Living with PMDD: More than PMS

PMDD, premenstrual dysphoric disorder, is a menstrual disorder in which hormonally induced mood swings can take on an extreme form. In this interview, Laura tells us about living with PMDD, what’s actually behind the term, and gives us insights into her everyday life. Laura Teare-Jones is thirty years old, lives with her husband and their two dogs in North Wales. She was diagnosed with premenstrual dysphoric disorder (PMDD) in 2019. Thank you dear Laura for speaking so openly about PMDD and for playing an important part in raising awareness. In her podcast “My Hormones, My Health” she talks about PMDD and shares personal experiences.

Can you please explain what PMDD is? 

Pre-Menstrual Dysphoric Disorder is a menstrual condition that affects 1 in 20 cycling individuals (anyone who has periods). Medically speaking, PMDD is an extreme sensitivity to hormonal changes within the body. So it isn’t PMS, and it isn’t a hormonal imbalance. Pre-menstrual – meaning before period, dysphoric – easily summed up as the opposite of euphoric, and meaning state of difficulty, and disorder. When I Googled the actual definition of disorder, it came up with “a confused or messy state” which I actually think is perfect! So PMDD – before a period, a difficult, confused and messy state! Symptoms tend to begin at around ovulation and end at the start of a period (so lasting for around two weeks of every month).

What has your history been like until your diagnosis of PMDD?

Up until a few years ago, I had never connected how I was feeling and my symptoms with my menstrual cycle. What I saw it as was, phases of depression. But just as I would start thinking that maybe it was time to speak to my Doctor, the depression would lift – as would happen with PMDD. But me not knowing about it at the time I would consider myself cured. Then when it would hit again, I would blame myself for not doing enough to protect my mental health. Over the years I have been back and forward to the doctor and treated for my mood and for migraines, but no connections were ever made – by them or by me – with my menstrual cycle.

What is your experience with doctors? 

When you find a good Doctor for PMDD, they’re like gold-dust! Unfortunately, though, PMDD is so unheard of in the medical world. Often when I built up the courage to see a Doctor, I do feel like I was not taken seriously. I remember being a teenager and struggling with disordered eating. Binge eating and changes in appetite are a symptom of PMDD so this is likely to all be linked. I told my GP about my unhealthy eating habits and told them I thought I needed help. This was a big deal – I was about 15, feeling really vulnerable, alone in the Doctor’s surgery. And when I asked for help for what was becoming an eating disorder, I was told I needed to eat healthier and given a list of healthy foods.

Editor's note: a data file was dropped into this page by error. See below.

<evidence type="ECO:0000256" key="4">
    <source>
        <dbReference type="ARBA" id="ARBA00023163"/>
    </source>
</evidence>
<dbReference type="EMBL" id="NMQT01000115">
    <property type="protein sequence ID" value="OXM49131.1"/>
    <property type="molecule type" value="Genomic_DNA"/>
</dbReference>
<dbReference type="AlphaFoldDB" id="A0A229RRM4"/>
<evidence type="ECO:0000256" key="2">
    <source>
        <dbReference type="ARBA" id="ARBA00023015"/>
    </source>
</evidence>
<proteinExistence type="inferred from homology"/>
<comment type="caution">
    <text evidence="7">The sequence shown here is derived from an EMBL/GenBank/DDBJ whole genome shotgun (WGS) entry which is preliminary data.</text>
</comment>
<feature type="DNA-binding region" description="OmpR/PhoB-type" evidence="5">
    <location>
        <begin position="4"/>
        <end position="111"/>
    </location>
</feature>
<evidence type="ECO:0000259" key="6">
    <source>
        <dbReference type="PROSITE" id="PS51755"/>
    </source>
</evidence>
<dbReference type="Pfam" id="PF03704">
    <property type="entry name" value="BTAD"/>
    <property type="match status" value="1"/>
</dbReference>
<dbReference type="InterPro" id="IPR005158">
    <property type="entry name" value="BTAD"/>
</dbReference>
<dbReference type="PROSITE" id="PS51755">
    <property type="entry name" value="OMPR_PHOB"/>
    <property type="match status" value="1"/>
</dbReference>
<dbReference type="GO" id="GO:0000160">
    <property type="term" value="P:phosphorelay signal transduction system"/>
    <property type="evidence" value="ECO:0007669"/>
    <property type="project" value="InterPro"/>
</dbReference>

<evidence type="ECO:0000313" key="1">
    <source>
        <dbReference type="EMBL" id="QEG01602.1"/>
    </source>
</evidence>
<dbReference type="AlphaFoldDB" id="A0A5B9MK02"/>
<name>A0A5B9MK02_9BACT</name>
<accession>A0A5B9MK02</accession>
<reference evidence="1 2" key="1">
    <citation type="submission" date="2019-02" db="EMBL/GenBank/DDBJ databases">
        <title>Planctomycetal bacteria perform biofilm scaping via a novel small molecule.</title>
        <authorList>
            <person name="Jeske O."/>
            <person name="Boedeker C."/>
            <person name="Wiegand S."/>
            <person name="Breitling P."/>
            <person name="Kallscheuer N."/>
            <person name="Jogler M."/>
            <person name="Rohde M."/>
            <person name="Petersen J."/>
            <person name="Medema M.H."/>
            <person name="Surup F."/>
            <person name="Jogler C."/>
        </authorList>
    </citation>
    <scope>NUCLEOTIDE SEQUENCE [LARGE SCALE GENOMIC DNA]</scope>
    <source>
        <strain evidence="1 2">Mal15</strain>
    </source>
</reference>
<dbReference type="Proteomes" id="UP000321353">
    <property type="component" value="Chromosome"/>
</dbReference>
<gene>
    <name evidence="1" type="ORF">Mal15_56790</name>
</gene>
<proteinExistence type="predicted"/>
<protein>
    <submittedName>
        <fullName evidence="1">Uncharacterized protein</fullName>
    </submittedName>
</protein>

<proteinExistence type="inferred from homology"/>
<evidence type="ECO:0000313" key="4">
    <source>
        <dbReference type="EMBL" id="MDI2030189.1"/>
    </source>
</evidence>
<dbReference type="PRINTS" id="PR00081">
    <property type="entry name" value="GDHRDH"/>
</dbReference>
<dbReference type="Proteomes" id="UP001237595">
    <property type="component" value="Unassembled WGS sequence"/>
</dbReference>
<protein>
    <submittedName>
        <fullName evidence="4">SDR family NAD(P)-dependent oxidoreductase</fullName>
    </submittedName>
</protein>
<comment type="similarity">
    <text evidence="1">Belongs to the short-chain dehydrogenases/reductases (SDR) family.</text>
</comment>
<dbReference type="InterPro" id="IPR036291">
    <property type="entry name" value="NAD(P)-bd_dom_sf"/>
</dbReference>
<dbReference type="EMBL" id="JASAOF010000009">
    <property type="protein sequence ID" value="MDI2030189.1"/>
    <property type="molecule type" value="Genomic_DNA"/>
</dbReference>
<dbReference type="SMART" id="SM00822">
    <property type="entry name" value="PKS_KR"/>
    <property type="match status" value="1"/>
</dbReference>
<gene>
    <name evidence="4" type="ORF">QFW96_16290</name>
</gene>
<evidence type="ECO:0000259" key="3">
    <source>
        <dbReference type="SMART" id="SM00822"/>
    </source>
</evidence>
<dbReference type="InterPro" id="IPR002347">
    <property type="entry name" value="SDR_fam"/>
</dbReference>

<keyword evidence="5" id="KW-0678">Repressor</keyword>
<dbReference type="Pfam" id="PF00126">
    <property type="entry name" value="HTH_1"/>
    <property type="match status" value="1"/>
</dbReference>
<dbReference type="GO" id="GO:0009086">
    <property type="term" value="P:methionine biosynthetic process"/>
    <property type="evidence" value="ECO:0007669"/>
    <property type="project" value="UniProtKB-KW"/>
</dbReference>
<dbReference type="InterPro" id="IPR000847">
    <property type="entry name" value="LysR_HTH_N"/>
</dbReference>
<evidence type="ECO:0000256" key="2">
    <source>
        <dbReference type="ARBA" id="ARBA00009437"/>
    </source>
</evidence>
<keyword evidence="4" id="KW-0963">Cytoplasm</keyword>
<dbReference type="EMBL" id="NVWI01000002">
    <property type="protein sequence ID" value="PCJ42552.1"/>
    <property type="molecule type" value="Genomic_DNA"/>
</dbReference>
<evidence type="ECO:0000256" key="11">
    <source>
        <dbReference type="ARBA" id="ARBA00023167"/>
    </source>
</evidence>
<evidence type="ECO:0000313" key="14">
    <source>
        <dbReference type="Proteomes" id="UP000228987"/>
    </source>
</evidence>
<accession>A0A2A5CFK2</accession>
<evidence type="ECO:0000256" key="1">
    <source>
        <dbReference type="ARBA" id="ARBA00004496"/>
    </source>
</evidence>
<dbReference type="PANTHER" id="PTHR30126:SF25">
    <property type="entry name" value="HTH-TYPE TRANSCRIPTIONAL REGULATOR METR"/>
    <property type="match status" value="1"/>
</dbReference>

This really set a tone for me – that if I wanted to get better, I didn’t need help, I just needed to get on with it. When I was diagnosed with PMDD, it was again based on me “taking charge” of what was happening. I did the research and tracked my symptoms and presented my findings to my GP.  They agreed I probably had PMDD and should go back on the contraceptive pill. It was such a relief to get a diagnosis and feel like I was taken seriously. However, at the same time, I wasn’t really taken seriously because I’d recently come off the pill because it wasn’t agreeing with me. I felt seen and heard, but I didn’t feel understood.

Which symptoms do you have? 

Living with PMDD really affects a person’s mood. For me they include anxiety, depression, tension, feelings of despair and hopelessness, and suicidal ideation. I also experience physical symptoms (which can be less prevalent and less talked about). And the worst for me is migraine. I also get fatigue and bloating, sickness and brain fog – which really affects my memory and speech.

Which treatment options forms have you already tried? And what has helped with living with PMDD?

I’ve tried different contraceptive pills over the years. While they weren’t specifically for PMDD, looking back, they all exacerbated my symptoms. When I was diagnosed, I was offered SSRIs (antidepressants), which I took every day. However, I found that while they did dial down my symptoms, they also dialled down the happiness I felt on my better days, which felt really unfair! When I’m not in PMDD, I’m such a happy and positive person. Living with PMDD takes that away from me. And while I can accept that as a medical condition, I don’t want my better days to be taken away from me too. 

After doing some research I found that SSRIs can be more effective for PMDD when taken in luteal phase only rather than all cycle long – so from ovulation to day one of a period starting. So after speaking with my GP, I tried doing that. And I found that it really did make a difference – the SSRIs still took the edge off my harder days without zapping my energy on the better days, so this has been a big help for me.